Issue 1  This artwork was created by Mike White and uses samples from real 1950s comics. It doesn’t include the name of the writer (me) or the artist. This was largely due to it being our first cover and therefore not being entirely sure what information should be on there. It is most likely that this cover will be replaced with a mock up of a Salvation Army poster as we are currently working on this for another project and it may simply be too good to waste.

DOTU Round logo

Dawn of the Unread is a graphic novel celebrating Nottingham’s literary history. It was created to support libraries and bookshops. It began life online and won the Teaching Excellence Award at the Guardian Education Awards in 2015 and has since been published by Spokesman Books (2017). All profits go towards UNESCO Nottingham City of Literature.


Always judge a book by its cover: Judit Ferencz

Usually in blog posts I blather on about this and that but sometimes images are worth a thousand words. In Judit Ferencz’s case, images are worth a million words so I’m going to keep this post short so you can gorge on her incredible artwork. Judit is the artist for our Alma Reville chapter and you can listen to her discuss her collaboration with Nicola Monaghan in the video above, which was created by local filmmaker Will Price.

I wanted Judit as an artist for Dawn of the Unread primarily because she has illustrated for LeftLion for free in the past and this is my way of literally paying her back. For those who don’t know, LeftLion is a bi/monthly (monthly as of October) arts and culture magazine in Nottingham that would not be possible without the free labour of local artists and writers. I’ve done ten years already. Yes, I know. You get less for murder…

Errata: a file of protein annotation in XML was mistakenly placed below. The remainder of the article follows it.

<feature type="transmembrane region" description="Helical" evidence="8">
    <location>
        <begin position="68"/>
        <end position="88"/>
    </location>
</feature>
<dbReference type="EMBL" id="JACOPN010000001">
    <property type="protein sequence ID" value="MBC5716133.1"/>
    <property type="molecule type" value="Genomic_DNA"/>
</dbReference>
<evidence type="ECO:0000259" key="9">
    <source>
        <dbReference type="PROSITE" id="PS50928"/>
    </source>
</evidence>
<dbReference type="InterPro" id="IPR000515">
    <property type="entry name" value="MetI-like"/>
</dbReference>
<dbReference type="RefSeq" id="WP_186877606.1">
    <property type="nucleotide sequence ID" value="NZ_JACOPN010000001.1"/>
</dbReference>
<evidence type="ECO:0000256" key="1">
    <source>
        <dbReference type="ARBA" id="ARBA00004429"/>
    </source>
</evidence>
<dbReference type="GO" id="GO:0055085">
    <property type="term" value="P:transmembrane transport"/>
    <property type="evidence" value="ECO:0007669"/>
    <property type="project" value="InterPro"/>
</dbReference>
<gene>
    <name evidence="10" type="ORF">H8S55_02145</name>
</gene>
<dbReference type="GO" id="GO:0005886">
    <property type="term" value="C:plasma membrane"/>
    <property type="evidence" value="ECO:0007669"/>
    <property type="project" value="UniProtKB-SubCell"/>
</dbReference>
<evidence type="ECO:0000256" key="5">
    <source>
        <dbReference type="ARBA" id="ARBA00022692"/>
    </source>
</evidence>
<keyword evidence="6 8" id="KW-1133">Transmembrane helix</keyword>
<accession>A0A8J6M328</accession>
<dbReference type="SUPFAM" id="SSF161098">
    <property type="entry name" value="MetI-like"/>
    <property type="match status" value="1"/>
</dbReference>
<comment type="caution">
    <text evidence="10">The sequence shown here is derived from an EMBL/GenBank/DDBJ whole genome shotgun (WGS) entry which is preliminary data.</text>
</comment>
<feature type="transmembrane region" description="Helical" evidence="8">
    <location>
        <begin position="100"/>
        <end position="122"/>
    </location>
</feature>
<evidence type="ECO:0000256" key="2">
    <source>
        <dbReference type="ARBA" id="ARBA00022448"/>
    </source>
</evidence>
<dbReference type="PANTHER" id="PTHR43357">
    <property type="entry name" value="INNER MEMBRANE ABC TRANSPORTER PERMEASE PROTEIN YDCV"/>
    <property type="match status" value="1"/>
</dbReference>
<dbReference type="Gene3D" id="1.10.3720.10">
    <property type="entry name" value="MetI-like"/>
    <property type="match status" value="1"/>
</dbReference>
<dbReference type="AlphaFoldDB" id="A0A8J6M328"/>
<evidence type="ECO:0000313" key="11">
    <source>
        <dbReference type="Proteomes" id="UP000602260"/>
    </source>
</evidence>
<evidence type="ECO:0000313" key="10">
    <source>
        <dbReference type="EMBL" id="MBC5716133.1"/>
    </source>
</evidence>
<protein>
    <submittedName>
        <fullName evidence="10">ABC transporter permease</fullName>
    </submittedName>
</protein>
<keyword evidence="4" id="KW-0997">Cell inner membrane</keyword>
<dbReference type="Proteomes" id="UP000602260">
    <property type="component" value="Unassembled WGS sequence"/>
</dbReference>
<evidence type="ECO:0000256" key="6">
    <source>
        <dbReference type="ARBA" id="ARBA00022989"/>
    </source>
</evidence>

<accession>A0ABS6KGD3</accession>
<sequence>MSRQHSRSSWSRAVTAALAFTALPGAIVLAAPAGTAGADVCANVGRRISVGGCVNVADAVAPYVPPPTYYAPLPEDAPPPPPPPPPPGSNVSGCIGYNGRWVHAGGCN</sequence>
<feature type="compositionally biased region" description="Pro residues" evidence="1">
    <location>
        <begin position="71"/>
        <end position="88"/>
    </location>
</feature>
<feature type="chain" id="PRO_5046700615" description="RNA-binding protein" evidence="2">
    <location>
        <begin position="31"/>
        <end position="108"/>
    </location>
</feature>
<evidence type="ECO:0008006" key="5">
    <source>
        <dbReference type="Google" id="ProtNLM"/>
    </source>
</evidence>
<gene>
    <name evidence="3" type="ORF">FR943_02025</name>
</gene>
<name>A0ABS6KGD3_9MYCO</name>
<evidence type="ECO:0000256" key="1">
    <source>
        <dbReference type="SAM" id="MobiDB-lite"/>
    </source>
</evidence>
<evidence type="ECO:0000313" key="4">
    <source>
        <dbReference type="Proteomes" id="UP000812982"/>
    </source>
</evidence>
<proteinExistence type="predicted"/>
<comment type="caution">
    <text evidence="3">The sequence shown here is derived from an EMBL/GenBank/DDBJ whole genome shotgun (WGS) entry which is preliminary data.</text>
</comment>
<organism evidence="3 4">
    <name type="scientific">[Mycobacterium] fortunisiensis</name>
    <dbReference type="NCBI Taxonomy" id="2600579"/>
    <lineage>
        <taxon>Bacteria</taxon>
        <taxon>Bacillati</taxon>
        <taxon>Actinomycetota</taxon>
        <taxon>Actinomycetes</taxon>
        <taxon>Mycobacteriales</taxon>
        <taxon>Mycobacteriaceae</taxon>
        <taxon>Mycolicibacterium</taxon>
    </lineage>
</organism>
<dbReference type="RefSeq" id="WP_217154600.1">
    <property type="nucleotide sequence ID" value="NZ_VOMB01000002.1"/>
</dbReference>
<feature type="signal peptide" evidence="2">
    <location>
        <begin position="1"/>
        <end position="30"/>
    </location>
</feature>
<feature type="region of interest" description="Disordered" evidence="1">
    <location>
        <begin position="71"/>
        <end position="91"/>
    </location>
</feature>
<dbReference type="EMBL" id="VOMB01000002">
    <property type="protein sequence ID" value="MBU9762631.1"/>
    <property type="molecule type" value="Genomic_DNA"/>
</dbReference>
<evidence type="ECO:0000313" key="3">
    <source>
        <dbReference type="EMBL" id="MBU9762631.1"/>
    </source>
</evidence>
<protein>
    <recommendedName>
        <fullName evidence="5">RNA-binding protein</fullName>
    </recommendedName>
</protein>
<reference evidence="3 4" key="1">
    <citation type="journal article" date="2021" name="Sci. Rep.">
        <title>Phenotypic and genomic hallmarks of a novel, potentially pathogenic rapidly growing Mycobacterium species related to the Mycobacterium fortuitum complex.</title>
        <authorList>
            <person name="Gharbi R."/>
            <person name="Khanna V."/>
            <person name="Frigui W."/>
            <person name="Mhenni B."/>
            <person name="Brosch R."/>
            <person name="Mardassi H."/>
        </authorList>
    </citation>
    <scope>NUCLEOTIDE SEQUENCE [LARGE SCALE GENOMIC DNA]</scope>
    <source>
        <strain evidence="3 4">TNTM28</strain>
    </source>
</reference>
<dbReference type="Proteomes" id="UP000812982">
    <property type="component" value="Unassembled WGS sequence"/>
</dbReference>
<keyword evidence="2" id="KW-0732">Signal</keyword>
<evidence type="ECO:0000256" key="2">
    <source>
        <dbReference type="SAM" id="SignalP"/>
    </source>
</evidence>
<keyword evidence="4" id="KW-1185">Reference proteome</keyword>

The Scientist
The Scientist by Judit Ferencz

Another reason for including Judit is because she has done various illustrations for publishers and magazines and so was perfect for our book-loving project. In addition to illustrating for the Economist she has created book covers for Laughable Loves by Milan Kundera and Gun by Mark Haddon for Granta Britain and James Joyce reprints for Vintage.

Judit is great at conveying stories within a story and this is most evident in the film reels for our Alma Reville chapter where Kerrie-Ann Hill, the feisty protagonist of Nicola Monaghan’s The Killing Jar, meets Mrs Hitchcock in a disused library now functioning as an illegal rave. What I love about these drawings is people who have read Nicola’s debut novel will know they refer to key scenes in the book. But if you haven’t read it, there’s enough detail there for you to imagine her life.

Judit has also created her own graphic novel The Scientist (see top of the blog), which won a silver medal at the 3×3 illustration proshow, and expanded into shop window fronts, such as Ridley Café and the Invisible Line Gallery. If those drawings don’t lure you in I don’t know what will. Dawn of the Unread will be visiting this shop very soon and will report back.

Photograph by Judit Ferencz

A good book always leaves a little to the imagination so that the reader has some investment in the story. Judit’s beautiful line-cut drawing style strikes that balance perfectly. I love her drawing of Kerrie-Ann Hill dancing with her partner at an illegal rave. I love the grin and the jutting elbows and the simplicity of bodily movement. Go check it out for yourself.

‘Psychos’ by Nicola Monaghan and Judit Ferencz was published on 8 August 2014. You can read it here